No More Heroes 2: Desperate Struggle Preview: Sex Is Not The MotivationS

Travis Touchdown returns to the Wii for another wild Grasshopper Manufacture adventure, and this time his motivation is not lust, its revenge. Bonus: he can dual-wield lightsabers this time. Improvement?

What Is It?
No More Heroes 2 is the sequel to the oddball Wii action game No More Heroes, progeny of colorful game designer Suda 51 and the only game that had a sexy female voice playing from the Wii Remote speaker to urge you to perform ever bloodier kills. The sequel brings some tweaks.

What We Saw
The game is making its worldwide playable debut here at PAX in Seattle this weekend. I played the demo, which involved fighting a group of suit-wearing enemies in what I think was a hotel. I also watched a Ubisoft rep try to beat a boss, Irish rapper and cult leader Nathan Copeland, a man who shoots missiles indoors.

How Far Along Is It?
The game is slated for an early 2010 release, though the rep showing me the demo was still talking about control tweaks. Seems like there's plenty more work going into this game.

No More Heroes 2: Desperate Struggle Preview: Sex Is Not The MotivationS

What Needs Improvement?
Camera: NMH2 uses a revised camera system that is supposed to follow Travis. During the demo it sometimes followed right into the floor, creating angles that were more awkward than dramatic.

Graphics Clash: The No More Heroes can get away with having blocky graphics. Its treasure chests, for example, are designed to look like 3D versions of 8-bit objects. The characters; however, are rendered more smoothly with dark comic book shadow. The aesthetic mix is a cool blend of retro gaming style and some modern graphic novel influences. The problem — sorry to say — is that some of the new sparking and fiery special effects that flare during the sequel's combat look too high-resolution, too advanced and begin to shift what was a striking and dissonant visual style into something that seems messy.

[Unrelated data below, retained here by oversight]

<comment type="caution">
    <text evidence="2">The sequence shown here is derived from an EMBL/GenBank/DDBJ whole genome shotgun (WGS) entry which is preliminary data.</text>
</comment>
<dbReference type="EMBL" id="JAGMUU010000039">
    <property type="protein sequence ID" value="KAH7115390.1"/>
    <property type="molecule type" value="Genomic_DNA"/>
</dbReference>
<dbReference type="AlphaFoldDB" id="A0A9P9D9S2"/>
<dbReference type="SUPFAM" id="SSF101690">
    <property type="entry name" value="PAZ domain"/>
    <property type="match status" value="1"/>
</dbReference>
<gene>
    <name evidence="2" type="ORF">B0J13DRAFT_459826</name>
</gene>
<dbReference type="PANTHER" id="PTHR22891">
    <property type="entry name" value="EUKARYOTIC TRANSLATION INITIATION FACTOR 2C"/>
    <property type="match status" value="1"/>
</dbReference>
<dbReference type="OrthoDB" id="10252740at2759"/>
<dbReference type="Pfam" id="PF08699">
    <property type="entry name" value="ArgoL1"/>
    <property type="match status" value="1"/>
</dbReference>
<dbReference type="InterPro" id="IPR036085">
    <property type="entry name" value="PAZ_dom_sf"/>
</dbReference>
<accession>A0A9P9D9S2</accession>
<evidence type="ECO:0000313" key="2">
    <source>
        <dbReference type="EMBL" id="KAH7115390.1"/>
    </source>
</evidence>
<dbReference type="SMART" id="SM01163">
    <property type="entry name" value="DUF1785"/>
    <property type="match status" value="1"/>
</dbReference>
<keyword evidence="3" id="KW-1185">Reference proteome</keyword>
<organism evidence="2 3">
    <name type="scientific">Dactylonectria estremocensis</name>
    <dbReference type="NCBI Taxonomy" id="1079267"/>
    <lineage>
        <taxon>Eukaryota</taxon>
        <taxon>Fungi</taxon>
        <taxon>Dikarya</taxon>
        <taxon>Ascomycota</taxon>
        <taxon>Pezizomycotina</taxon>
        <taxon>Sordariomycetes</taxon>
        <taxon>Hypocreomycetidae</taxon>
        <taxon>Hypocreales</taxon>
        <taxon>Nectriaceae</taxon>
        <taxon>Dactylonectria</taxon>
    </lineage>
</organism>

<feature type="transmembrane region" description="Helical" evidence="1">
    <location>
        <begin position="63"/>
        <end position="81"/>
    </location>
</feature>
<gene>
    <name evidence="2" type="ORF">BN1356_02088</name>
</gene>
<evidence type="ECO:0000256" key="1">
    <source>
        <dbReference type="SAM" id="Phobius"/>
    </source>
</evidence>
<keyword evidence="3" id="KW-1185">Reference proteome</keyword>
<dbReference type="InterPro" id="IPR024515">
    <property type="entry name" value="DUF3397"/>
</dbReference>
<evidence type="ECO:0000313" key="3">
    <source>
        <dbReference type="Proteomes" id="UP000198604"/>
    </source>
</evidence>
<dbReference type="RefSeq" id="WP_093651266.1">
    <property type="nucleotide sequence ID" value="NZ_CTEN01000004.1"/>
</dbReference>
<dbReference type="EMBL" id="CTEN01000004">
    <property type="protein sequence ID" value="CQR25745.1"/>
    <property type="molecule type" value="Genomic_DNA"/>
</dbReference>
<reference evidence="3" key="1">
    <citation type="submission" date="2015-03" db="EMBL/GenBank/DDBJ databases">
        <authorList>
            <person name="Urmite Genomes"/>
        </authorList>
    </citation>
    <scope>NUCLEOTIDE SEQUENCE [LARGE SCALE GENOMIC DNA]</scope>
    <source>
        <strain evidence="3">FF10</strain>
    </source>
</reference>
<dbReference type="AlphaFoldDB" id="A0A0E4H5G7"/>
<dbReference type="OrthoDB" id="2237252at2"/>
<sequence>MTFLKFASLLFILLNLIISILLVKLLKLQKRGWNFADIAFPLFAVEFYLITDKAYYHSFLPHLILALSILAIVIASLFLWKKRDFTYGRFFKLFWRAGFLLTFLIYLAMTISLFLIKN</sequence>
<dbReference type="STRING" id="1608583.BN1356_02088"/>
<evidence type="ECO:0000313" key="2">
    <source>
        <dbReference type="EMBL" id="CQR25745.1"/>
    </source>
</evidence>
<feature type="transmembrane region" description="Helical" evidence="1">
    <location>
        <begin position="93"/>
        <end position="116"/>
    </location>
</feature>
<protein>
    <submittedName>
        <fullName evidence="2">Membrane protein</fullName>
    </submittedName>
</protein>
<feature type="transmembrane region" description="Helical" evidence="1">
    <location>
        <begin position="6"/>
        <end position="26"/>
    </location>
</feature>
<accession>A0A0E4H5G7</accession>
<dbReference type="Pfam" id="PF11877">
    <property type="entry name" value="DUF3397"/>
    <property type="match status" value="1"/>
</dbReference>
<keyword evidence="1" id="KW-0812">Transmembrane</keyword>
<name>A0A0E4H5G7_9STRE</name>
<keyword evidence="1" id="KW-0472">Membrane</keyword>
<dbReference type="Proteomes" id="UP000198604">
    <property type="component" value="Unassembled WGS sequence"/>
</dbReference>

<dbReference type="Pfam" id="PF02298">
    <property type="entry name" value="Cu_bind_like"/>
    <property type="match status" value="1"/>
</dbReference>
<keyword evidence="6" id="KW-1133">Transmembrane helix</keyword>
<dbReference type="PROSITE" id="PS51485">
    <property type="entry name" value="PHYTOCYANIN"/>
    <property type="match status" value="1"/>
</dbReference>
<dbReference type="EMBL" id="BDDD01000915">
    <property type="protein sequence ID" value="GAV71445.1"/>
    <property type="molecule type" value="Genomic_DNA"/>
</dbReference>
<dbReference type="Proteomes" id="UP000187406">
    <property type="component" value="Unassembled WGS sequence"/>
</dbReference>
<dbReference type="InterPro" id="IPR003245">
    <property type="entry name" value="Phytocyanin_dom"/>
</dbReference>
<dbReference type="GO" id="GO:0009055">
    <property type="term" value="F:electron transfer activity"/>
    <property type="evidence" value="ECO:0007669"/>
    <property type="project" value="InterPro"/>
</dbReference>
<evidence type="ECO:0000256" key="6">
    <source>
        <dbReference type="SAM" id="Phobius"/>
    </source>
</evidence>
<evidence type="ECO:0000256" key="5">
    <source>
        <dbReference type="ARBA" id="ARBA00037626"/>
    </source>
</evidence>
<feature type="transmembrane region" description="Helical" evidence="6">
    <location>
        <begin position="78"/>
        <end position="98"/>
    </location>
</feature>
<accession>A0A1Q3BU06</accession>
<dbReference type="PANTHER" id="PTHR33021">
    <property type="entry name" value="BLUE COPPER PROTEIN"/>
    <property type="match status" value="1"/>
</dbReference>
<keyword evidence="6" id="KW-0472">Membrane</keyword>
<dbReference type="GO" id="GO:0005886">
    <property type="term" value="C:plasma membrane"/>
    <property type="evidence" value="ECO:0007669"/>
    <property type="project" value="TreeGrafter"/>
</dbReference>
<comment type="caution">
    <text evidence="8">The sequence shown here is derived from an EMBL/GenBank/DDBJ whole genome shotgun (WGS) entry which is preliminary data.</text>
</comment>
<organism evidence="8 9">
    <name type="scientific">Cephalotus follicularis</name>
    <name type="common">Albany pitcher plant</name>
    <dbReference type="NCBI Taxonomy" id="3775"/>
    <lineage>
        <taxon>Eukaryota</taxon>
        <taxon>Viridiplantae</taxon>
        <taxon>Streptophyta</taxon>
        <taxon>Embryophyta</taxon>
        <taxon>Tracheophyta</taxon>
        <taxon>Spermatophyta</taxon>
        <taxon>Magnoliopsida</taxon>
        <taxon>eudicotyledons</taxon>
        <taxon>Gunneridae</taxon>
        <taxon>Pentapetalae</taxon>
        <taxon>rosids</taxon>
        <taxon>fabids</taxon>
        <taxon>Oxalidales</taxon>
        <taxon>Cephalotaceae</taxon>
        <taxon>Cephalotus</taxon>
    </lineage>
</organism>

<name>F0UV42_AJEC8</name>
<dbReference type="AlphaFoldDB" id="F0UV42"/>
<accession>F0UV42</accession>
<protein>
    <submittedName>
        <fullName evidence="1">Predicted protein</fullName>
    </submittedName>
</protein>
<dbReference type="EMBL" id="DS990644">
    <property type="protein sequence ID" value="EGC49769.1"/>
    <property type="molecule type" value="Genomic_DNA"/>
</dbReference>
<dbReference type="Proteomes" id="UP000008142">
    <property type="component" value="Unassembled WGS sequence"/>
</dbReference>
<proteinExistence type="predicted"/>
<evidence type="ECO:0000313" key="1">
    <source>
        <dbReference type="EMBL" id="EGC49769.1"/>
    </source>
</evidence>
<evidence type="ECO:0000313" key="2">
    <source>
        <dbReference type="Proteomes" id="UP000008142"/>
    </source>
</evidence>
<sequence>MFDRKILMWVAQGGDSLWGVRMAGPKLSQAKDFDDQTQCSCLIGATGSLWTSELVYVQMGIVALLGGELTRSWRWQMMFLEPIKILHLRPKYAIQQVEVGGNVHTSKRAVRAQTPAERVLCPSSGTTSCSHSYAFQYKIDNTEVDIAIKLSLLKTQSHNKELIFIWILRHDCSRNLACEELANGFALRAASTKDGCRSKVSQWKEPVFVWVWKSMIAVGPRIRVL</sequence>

What Should Stay The Same?
Top Wii Combat: No More Heroes had among the most fun and physically satisfying combat on the Wii. The sequel has more of it. Tap the A button to attack with a lightsaber (laser sword, whatever). Use B to melee or do crazy pro-wrestling moves. Z locks on for more controlled combat. And, when an enemy is dazed, an arrow appears indicating which way you need to swipe the remote to perform a brutal finisher. It worked great last time. It works great this time. And it looks cooler when Travis dual-wields his 'sabers.

Nutty Plot: This game takes place three years after the first game and Travis has abandoned his ranking as the world's top assassin. The returning Sylvia is back, again offering Travis sex to coax him to climb the rankings of the assassin's tournament. He won't have it. But his best buddy, Bishop, who owns a video store, has been killed. So Travis is out for revenge and — conveniently! — believes his friend's murderer is in the tournament. So back he goes into the fray of assassinating assassins. I'm told it get wilder. Good.

Increased Variety: The Ubisoft reps showing me the demo said the game will have 10 times more enemy types than the previous game did. It will offer breakable environmental objects that hide power-ups. Stuff like that doesn't sound incredible, but it does sound like the detail-light levels of the first game are getting enriched at least a little more.

Final Thoughts
The first No More Heroes was hilarious. It had crazy boss battles that I'd still feel bad spoiling. It continued to violate its own level structures and standards. And it was stylish, violent and sexy in a smart and fresh way.

The biggest failing of the first game was its barren GTA-lite open world. How that element will be handled in the new game wasn't shown in today's demo. Hopefully it'll be improved. What was here wasn't revolutionary and still could become too messy, but it feels like the spirit of madness and creativity in the first game is back. That's great news.